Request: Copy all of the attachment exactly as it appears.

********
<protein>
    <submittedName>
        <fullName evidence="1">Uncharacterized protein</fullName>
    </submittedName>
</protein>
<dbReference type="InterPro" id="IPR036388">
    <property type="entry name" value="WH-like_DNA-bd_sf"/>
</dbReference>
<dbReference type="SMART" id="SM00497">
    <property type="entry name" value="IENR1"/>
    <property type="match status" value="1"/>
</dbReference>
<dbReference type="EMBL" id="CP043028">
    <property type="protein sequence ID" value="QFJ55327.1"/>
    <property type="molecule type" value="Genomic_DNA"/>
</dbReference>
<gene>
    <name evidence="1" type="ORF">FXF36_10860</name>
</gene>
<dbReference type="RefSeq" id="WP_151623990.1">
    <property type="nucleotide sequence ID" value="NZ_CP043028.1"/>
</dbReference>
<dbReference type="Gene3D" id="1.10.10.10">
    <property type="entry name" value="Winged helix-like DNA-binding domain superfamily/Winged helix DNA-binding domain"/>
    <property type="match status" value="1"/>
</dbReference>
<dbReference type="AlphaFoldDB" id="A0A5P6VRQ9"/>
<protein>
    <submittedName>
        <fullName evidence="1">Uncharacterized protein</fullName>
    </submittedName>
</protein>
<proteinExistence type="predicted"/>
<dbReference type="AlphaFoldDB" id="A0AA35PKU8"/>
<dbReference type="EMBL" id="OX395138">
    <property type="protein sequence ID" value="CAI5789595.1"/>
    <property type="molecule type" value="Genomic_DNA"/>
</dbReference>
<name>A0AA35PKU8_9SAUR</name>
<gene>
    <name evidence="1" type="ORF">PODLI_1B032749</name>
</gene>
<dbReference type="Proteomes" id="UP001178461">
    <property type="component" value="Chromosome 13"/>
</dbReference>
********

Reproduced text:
<protein>
    <submittedName>
        <fullName evidence="1">Uncharacterized protein</fullName>
    </submittedName>
</protein>
<dbReference type="InterPro" id="IPR036388">
    <property type="entry name" value="WH-like_DNA-bd_sf"/>
</dbReference>
<dbReference type="SMART" id="SM00497">
    <property type="entry name" value="IENR1"/>
    <property type="match status" value="1"/>
</dbReference>
<dbReference type="EMBL" id="CP043028">
    <property type="protein sequence ID" value="QFJ55327.1"/>
    <property type="molecule type" value="Genomic_DNA"/>
</dbReference>
<gene>
    <name evidence="1" type="ORF">FXF36_10860</name>
</gene>
<dbReference type="RefSeq" id="WP_151623990.1">
    <property type="nucleotide sequence ID" value="NZ_CP043028.1"/>
</dbReference>
<dbReference type="Gene3D" id="1.10.10.10">
    <property type="entry name" value="Winged helix-like DNA-binding domain superfamily/Winged helix DNA-binding domain"/>
    <property type="match status" value="1"/>
</dbReference>
<dbReference type="AlphaFoldDB" id="A0A5P6VRQ9"/>
<protein>
    <submittedName>
        <fullName evidence="1">Uncharacterized protein</fullName>
    </submittedName>
</protein>
<proteinExistence type="predicted"/>
<dbReference type="AlphaFoldDB" id="A0AA35PKU8"/>
<dbReference type="EMBL" id="OX395138">
    <property type="protein sequence ID" value="CAI5789595.1"/>
    <property type="molecule type" value="Genomic_DNA"/>
</dbReference>
<name>A0AA35PKU8_9SAUR</name>
<gene>
    <name evidence="1" type="ORF">PODLI_1B032749</name>
</gene>
<dbReference type="Proteomes" id="UP001178461">
    <property type="component" value="Chromosome 13"/>
</dbReference>